One of the common challenges exist throughout Europe is to compiling knowledge ready for practice. A key element for development and progress is distributing and sharing the knowledge. With sharing of knowledge is related a number of issues, such as trust (the not surprising conclusion that people who trust one another are more willing to share information than those who do not), risk taking, well-being (increasing has an incremental effect on knowledge sharing behavior). Knowledge sharing behavior is affected by the complex interplay of well-being, social capital tendency and organizational culture. Authors have been used a fsQCA (fuzzy set Qualitative Comparative Analysis) as a methodological concept to examines the impact of identified behavior on the level of knowledge application in local level organization. This type of technique is ideal for this study for two reasons: on the one hand, in order to analyze whether identified behavior in organizations enables knowledge sharing or not. The second aspect regards the size of the sample. The advantage of this method is that it allows researchers to work with medium-sized samples. This type of technique allows a detailed analysis of how causal conditions contribute to a particular result, and is based on a configurational understanding of how a combination of causes leads to the same series of results. Based on a survey and interview of local level organisations in Poland involved in rural areas development, this study has examined the relationship between the impact of identified behavior on the level of knowledge application in local level organization. The findings reveal that the presence of regular meetings and openness, low level of subjective risk of losing position in the organization, presence of platform for sharing information and the care of the young workers determines the level of application of knowledge in organizations and community.

Keywords: rural areas development, local organizations, knowledge management, knowledge sharing, fuzzy-set Quality Comparative Analysis (fsQCA)

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10 

Creating Entrepreneurship through Social Innovation: The Case of I-Box Create original article

pp. 479-486 | First published in 31 December 2017 | DOI:10.5709/ce.1897-9254.258

Carolina Senent-Bailach, Andrea Rey-Martí

Abstract

Social innovation enriches cities and drives their development by enabling improvements to products, services, processes, and methods. In this article, we define the concept of social innovation and explain which factors are essential to the social innovation process. We also examine the stages of this process. To do so, we present findings from a case study of I-Box Create, a socially innovative company based in the Region of Valencia (Spain). We thus put into practice the theory that is presented in the literature. Finally, we present the conclusions and practical implications of the study.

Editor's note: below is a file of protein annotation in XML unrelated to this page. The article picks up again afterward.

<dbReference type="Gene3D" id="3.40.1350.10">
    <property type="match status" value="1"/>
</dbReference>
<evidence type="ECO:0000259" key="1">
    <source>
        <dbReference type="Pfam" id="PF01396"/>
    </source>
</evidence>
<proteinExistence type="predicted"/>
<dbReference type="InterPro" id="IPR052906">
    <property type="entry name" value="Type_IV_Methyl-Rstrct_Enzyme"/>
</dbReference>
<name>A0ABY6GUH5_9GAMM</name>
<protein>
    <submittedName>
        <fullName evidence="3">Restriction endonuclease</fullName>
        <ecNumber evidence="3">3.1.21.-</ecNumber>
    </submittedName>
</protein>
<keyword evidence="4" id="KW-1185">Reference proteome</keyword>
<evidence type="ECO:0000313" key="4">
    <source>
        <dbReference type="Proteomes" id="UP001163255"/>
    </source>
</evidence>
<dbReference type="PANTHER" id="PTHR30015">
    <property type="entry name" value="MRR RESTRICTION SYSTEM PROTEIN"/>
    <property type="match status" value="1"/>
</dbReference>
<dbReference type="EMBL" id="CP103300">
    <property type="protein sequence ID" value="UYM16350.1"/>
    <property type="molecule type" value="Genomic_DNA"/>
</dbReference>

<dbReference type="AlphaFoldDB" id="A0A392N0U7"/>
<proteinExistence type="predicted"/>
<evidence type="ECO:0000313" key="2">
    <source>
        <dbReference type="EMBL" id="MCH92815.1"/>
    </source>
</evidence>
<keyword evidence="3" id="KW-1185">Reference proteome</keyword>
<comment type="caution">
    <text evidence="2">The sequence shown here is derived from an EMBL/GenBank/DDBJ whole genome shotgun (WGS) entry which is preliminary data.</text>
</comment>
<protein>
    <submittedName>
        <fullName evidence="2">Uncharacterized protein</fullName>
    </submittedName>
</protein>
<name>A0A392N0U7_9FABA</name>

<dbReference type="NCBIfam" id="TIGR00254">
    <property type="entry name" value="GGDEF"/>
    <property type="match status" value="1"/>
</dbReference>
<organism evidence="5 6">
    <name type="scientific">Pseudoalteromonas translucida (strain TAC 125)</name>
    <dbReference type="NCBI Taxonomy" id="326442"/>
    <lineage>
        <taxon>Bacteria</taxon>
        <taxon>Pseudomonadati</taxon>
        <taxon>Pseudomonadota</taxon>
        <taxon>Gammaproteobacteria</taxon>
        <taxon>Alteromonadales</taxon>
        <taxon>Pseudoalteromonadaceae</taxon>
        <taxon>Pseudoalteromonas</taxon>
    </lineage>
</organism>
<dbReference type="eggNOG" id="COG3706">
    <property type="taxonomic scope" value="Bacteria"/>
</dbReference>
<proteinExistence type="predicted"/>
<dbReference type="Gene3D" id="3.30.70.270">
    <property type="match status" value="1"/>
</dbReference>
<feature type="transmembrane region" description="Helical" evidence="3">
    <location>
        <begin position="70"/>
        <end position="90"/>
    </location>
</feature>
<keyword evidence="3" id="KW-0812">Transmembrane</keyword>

Keywords: Social innovation, Case study, Social entrepreneurship, Region of Valencia, I-Box Create, Startup

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11 

Am I an Entrepreneur? Identity Struggle in the Contemporary Women Entrepreneurship Discourse original article

pp. 487-498 | First published in 31 December 2017 | DOI:10.5709/ce.1897-9254.259

Ludovico Bullini Orlandi

Abstract

Despite extensive research into their identity, women entrepreneurs still struggle to identify themselves as entrepreneurs and encounter role models. This study shows that one explanation for this struggle is misalignment in the discourses on women entrepreneurs’ identity. Misalignments and fragmentations in discourses on identity prevent women entrepreneurs from finding discursive material with which to lay solid foundations for the social construction of their identity. By comparing and contrasting the academic discourse with the discourse from interviews with women entrepreneurs between 2012 and 2017, this study provides evidence that the discourses on women entrepreneurs’ identity are misaligned. This misalignment may depend on the tendency in academia to address gaps in the literature and devote less attention to revisiting, in new empirical contexts, issues that have been considered in prior studies. This study also highlights several issues that are framed in widely divergent ways in the two discourses. The presence of several such misalignments helps explain current difficulties that women encounter in identifying themselves as entrepreneurs.

Keywords: women entrepreneurship, identity, discourse, misalignment